> -----Original Message-----
> From: Michael Everson [mailto:email@example.com]
> Sent: Saturday, October 23, 1999 7:11 AM
> Ar 15:16 -0700 1999-10-22, scríobh Ashley Yakeley:
> >For this reason, I like to say that in Slovak, 'ch' is a composite
> >character that's made up of two other characters.
> No, it is two characters treated as a single letter in a
> certain context.
This is a classic example of metalinguistic cross-talk. There are clearly
two levels of meaning involved here, one being the semantic units of Slovak,
the other being its graphical units. It's impossible to tell from either
Ashley's or Michael's statements which is intended. (Ditto for virtually
every other message on this thread.)
A modest suggestion: let's use semantic brackets ("[[ ]]") to indicate that
we're talking about the meaning, and some other convention (call it
"graphemic brackets") to indicate that we're talking about graphic forms.
For lack of a better notation, I propose paired slashes ("// //"). So
"[[ch]]" means "the meaning of the sign 'ch'" and "//ch//" means "the form
of the sign 'ch'". Not a perfect notation but better than nothing. You
might argue that I've fudged with the word 'sign', but actually it fits with
semiotic theory as I understand it. Maybe 'sign-fuction' would be better.
Then the string 'ch' becomes the name of a function, whose domain is denoted
by the string //ch// and whose range is denoted by the string [[ch]].
With this notation I'm still not sure how to interpret Ashley's statement,
but Michael's seems to say "//ch// is two characters (we might add
'//c//+//h//') treated as single letter...".
> A letter is an element of an alphabet, which itself is a structured
> collection of graphic symbols used to represent one or more languages,
> having specific elements representing for vowels and consonants.
This seems a clear and simple definition, but I don't think it is. It is
not clear to me what you mean by "vowels" and "consonants".
You could mean those theoretical units of phonetic or phonological analysis
used by modern linguists as a tool for thinking about scientifically
observable linguistic data. Rather like defining the color "greeen" as a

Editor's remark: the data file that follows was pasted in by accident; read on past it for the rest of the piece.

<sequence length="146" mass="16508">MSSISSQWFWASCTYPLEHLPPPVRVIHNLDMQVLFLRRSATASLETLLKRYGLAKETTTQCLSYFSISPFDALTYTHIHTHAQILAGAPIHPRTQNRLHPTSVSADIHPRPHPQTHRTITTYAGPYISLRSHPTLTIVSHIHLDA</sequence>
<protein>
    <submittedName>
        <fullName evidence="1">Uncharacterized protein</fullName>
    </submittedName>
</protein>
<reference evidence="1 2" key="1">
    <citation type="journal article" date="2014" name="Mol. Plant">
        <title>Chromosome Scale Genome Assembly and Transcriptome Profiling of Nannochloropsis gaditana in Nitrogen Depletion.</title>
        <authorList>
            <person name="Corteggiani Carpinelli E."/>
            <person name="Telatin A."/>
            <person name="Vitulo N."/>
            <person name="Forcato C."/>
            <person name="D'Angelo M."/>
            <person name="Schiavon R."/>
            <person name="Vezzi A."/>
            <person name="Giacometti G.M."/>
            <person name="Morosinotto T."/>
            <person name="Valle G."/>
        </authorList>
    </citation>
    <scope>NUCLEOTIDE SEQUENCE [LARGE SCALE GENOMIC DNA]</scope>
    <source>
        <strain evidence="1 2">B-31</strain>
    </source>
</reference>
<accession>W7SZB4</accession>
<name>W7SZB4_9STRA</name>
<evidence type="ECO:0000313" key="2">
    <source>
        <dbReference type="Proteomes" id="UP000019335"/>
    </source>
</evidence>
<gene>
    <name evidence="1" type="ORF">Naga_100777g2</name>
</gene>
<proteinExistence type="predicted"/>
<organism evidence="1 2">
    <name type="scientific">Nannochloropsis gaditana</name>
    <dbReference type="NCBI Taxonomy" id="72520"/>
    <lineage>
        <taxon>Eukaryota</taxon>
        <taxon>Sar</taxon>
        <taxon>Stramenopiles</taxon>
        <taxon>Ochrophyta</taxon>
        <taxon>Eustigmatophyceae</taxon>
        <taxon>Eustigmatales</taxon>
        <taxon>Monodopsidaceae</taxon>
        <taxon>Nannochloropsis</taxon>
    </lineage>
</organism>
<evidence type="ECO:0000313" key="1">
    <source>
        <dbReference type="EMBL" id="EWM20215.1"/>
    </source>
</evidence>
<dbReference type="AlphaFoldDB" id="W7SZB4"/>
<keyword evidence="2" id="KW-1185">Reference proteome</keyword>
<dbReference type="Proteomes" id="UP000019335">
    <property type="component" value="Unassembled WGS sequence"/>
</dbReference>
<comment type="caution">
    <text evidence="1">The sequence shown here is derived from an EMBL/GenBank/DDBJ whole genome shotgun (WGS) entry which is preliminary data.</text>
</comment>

range of wavelengths in the spectrum of visible light. Then your definition
would establish a relation between cultural artifacts and scientific
artifiacts. Useful for some purposes, less so for others.
You could mean, on the other hand, those _cultural_ units of thought
invented by the members of a literate community as a tool for thinking about
another cultural product, namely language. Rather like defining the color
"green" as the same color as the color of grass on a June morning. Their
purpose is to construct, not to analyze. Then your definition would
establish a relation between different sets of cultural artifacts within a
single semiotic domain or system. (Culture and science obviously exist
within a single semiotic system, but within more remote subsytems or
domains.) Useful for some purposes, less so for others.
I would argue that the latter interpretation is the most useful one for the
purposes of modeling written language. After all, consider that "vowel" and
"consonant" are English words; it is not at all clear to me at least that
"harf" and "haraka" mean exactly the same thing in Arabic. (By your
definition Arabic may be considered and alphabet.)
But we don't need to know what the graphic symbols of an alphabet represent.
It's enough to know that they represent something - that they have meaning.
That meaning is not the same thing as the symbol itself; more importantly,
the internal structure of the meaning has no relation to the internal
structure of its signifier.
From this perspective it seems clearly incorrect to say that [[ch]] is two
things; it is arguably incorrect even to say that //ch// is two things. It
all depends on your criteria. The observation that //c// and //h// exist
separately in the Slovak graphemic repertoire supports the argument that
//ch// is partitionable; but that doesn't mean [[ch]] is partitionable. The
observation that [[ch]] is a unit in the Slovak semantic repertoire argues
with equal force that //ch// should be considered unitary. The graphical
form itself tells us nothing in this respect. Font technologies and
products are irrelevant.
Appeals to Unicode definitions of "character", "plaintext", etc. don't help
here - their brokenness is at the root of the kind of miscommunication that
this thread has so eloquently illustrated.
BTW, I suggest we avoid "alphabet" and "letter" altogether. As I'm sure you
know, alphabetisme has a long and shameful history in the toolbox of Western
Imperialism. Unfortunately it is still not particularly difficult to find
even scholarly works that carry an implicit assumption that "the alphabet"
is superior to other forms.
This archive was generated by hypermail 2.1.2 : Tue Jul 10 2001 - 17:20:54 EDT